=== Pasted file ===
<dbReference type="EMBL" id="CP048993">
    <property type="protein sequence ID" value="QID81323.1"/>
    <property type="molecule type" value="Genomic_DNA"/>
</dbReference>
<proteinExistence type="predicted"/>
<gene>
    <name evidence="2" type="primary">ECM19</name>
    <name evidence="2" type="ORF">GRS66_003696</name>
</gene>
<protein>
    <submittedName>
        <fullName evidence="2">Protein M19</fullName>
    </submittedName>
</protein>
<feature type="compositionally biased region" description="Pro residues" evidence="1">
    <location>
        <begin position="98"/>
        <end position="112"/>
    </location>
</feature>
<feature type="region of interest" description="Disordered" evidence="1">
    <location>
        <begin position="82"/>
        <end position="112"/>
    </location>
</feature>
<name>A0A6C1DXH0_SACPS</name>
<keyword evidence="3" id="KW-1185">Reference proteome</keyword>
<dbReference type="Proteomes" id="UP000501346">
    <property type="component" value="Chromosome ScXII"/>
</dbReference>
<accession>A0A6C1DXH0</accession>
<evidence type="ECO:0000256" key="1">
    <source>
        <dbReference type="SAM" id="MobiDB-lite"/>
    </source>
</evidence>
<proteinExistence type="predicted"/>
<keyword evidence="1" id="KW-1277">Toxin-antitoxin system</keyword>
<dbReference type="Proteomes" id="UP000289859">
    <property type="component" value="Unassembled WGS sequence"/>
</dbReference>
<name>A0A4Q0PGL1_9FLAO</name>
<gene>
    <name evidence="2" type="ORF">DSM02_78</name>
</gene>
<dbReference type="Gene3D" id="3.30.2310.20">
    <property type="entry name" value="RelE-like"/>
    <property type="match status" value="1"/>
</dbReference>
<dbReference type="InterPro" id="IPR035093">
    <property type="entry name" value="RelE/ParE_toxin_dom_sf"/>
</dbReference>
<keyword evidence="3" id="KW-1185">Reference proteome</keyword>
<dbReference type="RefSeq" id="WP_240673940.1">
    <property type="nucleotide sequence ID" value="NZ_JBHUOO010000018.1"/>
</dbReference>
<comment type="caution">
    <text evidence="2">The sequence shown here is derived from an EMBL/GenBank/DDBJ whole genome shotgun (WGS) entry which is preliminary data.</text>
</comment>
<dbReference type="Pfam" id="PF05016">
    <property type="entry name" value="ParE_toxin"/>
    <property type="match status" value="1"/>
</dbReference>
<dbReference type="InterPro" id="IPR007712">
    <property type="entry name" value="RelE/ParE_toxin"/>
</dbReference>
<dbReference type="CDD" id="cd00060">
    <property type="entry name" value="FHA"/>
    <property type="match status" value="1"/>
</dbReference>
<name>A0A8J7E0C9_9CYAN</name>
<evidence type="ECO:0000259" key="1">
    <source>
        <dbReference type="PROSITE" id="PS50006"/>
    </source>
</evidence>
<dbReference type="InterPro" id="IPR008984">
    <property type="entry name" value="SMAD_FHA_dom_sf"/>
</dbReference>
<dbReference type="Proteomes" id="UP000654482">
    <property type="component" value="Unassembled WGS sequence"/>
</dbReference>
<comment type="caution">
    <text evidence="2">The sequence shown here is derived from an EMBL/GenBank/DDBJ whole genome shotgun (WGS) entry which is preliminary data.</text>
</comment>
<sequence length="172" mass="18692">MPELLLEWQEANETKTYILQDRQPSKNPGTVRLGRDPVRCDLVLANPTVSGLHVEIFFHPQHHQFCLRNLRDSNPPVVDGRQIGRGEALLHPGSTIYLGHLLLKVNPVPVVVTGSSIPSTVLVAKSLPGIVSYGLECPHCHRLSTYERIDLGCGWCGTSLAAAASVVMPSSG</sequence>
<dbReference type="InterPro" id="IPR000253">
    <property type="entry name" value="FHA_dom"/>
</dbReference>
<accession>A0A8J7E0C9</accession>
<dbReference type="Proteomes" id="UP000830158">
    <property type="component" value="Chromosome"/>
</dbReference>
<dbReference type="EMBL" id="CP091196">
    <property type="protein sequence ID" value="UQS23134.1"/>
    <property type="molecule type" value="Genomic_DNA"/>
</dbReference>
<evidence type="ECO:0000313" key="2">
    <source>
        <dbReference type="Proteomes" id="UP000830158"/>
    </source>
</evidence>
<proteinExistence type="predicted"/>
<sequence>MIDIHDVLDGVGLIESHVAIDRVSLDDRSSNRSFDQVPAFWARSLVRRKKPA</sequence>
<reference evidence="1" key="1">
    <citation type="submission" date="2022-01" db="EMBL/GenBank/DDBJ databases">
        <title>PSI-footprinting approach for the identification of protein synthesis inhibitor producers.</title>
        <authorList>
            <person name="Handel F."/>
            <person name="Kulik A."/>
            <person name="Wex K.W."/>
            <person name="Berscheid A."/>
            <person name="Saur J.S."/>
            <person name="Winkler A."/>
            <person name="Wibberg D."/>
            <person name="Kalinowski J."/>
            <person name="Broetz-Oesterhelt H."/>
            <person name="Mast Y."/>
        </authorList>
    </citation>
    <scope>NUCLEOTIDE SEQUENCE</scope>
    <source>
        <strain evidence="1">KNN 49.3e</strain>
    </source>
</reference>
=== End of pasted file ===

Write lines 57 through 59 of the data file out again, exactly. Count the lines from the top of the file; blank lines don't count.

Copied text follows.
</dbReference>
<comment type="caution">
    <text evidence="2">The sequence shown here is derived from an EMBL/GenBank/DDBJ whole genome shotgun (WGS) entry which is preliminary data.</text>